Trend Analysis

This example can be followed when evaluating trends over time in county data, either from County Health Rankings or from other national, state, or local data sources. In this example, teen birth data (number of births per 1,000 female population aged 15-19) from Brown County in Wisconsin was downloaded from a Wisconsin vital statistics website and used to evaluate the trend over time in the rate of teen births in Brown County.   

  1999 2000 2001 2002 2003 2004 2005 2006 2007 2008 2009 2010
Brown County 35.5 39.6 34.3 35.8 35.3 30.7 32.7 32.6 35.9 35.9 32.2 31.7
Wisconsin 36 35.7 34.3 32.7 31.6 30.5 30.5 31.1 32.4 31.3 29.6 26.5
United States         41.1 40.54 39.73 41.09 41.46 40.24 37.93 34.25

There are not as many years of data for the United States as Wisconsin and Brown County. This is because the data source used for U.S. data does not go back as far as the local source. However, this is not a problem—as long as there are at least five years of data, a trend should be able to be detected. 

Step 1: Graph data to visualize the trends  

This can be done in many different software packages, but the example below was created in Google Docs, software that is freely available to anyone with an internet connection.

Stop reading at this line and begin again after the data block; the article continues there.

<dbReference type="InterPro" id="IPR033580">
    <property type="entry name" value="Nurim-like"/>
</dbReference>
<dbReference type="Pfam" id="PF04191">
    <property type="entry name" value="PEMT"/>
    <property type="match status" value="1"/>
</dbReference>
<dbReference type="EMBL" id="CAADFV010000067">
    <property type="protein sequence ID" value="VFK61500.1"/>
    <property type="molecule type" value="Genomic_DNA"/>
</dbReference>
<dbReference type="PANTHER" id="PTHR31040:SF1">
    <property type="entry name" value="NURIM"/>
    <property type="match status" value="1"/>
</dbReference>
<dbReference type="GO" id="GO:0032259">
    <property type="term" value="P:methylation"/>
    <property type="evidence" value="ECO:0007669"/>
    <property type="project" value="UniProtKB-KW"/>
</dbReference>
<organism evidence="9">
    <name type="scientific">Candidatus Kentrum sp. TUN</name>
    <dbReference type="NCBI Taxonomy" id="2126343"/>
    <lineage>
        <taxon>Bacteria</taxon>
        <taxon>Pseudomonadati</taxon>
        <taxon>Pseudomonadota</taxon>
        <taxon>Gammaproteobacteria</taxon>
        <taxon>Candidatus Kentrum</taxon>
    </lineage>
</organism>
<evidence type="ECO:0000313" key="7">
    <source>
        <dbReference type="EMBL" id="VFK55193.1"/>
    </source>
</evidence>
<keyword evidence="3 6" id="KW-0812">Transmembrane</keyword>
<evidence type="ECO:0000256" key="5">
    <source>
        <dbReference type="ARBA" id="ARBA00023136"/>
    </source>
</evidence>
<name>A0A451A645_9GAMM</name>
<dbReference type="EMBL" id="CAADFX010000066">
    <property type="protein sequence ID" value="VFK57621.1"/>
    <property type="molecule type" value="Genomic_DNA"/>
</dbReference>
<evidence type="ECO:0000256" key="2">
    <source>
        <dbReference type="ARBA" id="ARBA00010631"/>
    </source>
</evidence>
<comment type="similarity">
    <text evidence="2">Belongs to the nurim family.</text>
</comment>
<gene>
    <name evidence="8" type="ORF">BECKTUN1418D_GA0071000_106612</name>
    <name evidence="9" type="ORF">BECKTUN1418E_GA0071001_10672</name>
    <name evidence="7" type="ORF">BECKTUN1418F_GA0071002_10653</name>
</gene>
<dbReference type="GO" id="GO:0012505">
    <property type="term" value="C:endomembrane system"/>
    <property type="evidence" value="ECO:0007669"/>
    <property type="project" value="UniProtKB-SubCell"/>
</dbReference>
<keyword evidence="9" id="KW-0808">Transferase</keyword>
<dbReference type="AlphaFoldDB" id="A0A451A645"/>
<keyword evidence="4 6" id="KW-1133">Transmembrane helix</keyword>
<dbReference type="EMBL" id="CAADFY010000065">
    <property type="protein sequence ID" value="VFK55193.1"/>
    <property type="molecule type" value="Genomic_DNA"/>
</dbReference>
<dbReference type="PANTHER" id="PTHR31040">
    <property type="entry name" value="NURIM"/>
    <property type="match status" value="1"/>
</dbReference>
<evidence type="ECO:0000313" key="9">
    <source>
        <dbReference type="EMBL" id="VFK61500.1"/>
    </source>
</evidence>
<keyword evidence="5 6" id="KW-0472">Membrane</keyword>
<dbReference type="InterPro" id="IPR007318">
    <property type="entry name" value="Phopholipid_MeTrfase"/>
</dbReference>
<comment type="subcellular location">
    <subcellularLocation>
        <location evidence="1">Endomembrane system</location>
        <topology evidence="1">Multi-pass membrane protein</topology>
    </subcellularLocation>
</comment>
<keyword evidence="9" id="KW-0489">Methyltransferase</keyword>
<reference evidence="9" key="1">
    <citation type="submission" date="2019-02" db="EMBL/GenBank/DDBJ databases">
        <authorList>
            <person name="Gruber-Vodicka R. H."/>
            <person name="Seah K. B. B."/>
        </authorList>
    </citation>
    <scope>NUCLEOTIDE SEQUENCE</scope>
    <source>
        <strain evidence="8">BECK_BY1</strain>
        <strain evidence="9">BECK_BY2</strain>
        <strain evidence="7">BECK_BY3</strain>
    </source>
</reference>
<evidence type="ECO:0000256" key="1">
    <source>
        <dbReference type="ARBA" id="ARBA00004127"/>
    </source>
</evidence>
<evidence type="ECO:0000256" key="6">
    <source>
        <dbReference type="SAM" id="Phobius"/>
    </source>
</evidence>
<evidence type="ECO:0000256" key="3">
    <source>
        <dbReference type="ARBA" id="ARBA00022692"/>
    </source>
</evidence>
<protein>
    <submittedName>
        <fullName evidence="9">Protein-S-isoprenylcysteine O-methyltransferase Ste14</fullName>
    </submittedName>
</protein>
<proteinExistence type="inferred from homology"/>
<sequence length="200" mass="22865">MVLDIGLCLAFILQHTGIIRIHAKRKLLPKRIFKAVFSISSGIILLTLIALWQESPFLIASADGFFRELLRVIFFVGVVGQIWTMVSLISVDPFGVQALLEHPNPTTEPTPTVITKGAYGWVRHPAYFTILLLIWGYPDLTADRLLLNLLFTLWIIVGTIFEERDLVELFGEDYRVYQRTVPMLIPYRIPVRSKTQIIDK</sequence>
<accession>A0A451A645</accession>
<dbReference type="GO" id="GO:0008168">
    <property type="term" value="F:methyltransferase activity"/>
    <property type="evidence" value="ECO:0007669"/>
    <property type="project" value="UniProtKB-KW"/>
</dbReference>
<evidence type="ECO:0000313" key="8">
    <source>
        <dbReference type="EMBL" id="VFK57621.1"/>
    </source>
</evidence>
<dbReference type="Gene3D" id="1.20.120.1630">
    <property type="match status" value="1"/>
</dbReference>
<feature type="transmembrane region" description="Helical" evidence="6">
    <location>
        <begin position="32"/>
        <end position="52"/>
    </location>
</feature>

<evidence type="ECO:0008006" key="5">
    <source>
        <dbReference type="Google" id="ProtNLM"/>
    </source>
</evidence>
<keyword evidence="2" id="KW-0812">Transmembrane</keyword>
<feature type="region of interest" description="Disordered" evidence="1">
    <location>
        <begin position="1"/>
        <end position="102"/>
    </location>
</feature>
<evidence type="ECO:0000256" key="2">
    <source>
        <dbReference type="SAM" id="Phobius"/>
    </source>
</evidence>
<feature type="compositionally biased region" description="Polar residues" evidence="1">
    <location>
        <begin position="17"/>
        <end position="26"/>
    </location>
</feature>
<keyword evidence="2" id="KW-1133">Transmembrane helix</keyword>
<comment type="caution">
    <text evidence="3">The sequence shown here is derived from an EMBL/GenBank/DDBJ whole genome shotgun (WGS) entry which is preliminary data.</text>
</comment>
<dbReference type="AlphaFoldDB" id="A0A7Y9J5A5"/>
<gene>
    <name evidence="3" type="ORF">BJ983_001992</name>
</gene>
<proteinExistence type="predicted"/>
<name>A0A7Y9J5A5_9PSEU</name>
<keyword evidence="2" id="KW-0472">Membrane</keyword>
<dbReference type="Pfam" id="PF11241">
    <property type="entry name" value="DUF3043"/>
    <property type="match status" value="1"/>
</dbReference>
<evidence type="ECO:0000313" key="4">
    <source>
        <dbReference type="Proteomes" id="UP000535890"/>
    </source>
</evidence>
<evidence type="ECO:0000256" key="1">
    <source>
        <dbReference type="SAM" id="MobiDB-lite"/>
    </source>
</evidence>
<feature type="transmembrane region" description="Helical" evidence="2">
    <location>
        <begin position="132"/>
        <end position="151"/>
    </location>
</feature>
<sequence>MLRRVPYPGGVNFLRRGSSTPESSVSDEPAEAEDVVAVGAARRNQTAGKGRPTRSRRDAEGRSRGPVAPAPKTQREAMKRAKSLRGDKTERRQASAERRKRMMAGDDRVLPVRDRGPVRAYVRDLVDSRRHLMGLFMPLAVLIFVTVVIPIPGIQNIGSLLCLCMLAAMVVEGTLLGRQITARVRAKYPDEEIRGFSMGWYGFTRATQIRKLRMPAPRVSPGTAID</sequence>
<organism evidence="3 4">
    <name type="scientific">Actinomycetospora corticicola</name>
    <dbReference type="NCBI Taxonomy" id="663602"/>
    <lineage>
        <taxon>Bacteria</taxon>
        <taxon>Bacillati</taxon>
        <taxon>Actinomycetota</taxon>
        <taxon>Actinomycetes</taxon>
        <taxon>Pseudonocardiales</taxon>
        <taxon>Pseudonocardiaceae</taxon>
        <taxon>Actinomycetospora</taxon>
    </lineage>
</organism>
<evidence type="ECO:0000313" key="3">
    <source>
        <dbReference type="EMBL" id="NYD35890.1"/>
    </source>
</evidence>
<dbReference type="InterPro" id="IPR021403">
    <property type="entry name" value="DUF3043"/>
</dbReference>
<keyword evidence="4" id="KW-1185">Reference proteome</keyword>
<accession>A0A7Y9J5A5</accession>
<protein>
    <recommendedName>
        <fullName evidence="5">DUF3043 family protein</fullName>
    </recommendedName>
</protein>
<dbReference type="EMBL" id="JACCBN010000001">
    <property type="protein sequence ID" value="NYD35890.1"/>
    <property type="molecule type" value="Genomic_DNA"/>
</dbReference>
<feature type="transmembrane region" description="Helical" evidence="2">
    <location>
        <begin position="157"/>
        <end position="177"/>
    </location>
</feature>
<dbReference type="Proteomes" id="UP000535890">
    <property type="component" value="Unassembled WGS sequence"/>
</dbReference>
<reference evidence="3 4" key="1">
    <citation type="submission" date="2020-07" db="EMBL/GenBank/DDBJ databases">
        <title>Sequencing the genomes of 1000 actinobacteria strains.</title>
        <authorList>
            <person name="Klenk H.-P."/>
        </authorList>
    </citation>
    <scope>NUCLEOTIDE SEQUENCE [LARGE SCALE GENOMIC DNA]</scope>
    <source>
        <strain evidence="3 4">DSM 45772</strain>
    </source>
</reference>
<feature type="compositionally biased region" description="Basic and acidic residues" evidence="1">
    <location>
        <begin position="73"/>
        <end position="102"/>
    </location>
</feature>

As can be seen in this graphic, the trend teen birth rate in both Wisconsin and the United States has been generally decreasing over the past decade. The trend line for Brown County is far less smooth, but also appears to show an overall decreasing trend. 

Depending on the measure, a downward trend may represent an improvement (e.g., for teen birth rate or premature death) or a concern (e.g., for high school graduation rate). 

Additional guidance for interpreting trend graphs is available.

Step 2: Quantifying trends

There are a few methods for quantifying these trends. A recommended method is to fit a series of regression lines to the county, state, and national data, and apply tests to determine if the slopes of these lines are statistically different. However, if lack of statistical training or access to a statistician are barriers, a county’s trend and its differences from the state and nation, can be approximated by calculating the percentage change over time. 

Using the example data above, it is recommended to first stabilize the estimates by averaging two or more years of data, e.g., averaging the 1999-2000 and the 2009-2010 estimates. The percentage change can then be calculated as follows:  
Percentage change for Brown County = (Rate time 2 – Rate time 1)/Rate time 1 = [(31.9-37.6)/37.6] x 100 = -15% 

  1999 2000 2009 2010 1999-2000 2009-2010 Percent change
Brown County 35.5 39.6 32.2 31.7 37.6 31.9 -15%
Wisconsin 36.0 35.7 29.6 26.5 35.9 28.0 -22%

This calculation hints that while the rate of teen births in Brown County is decreasing, it may not be decreasing as fast as the rate in Wisconsin as a whole. Note that in this example, the comparable change for the U.S. can’t be calculated because the U.S. data source only goes back to 2003.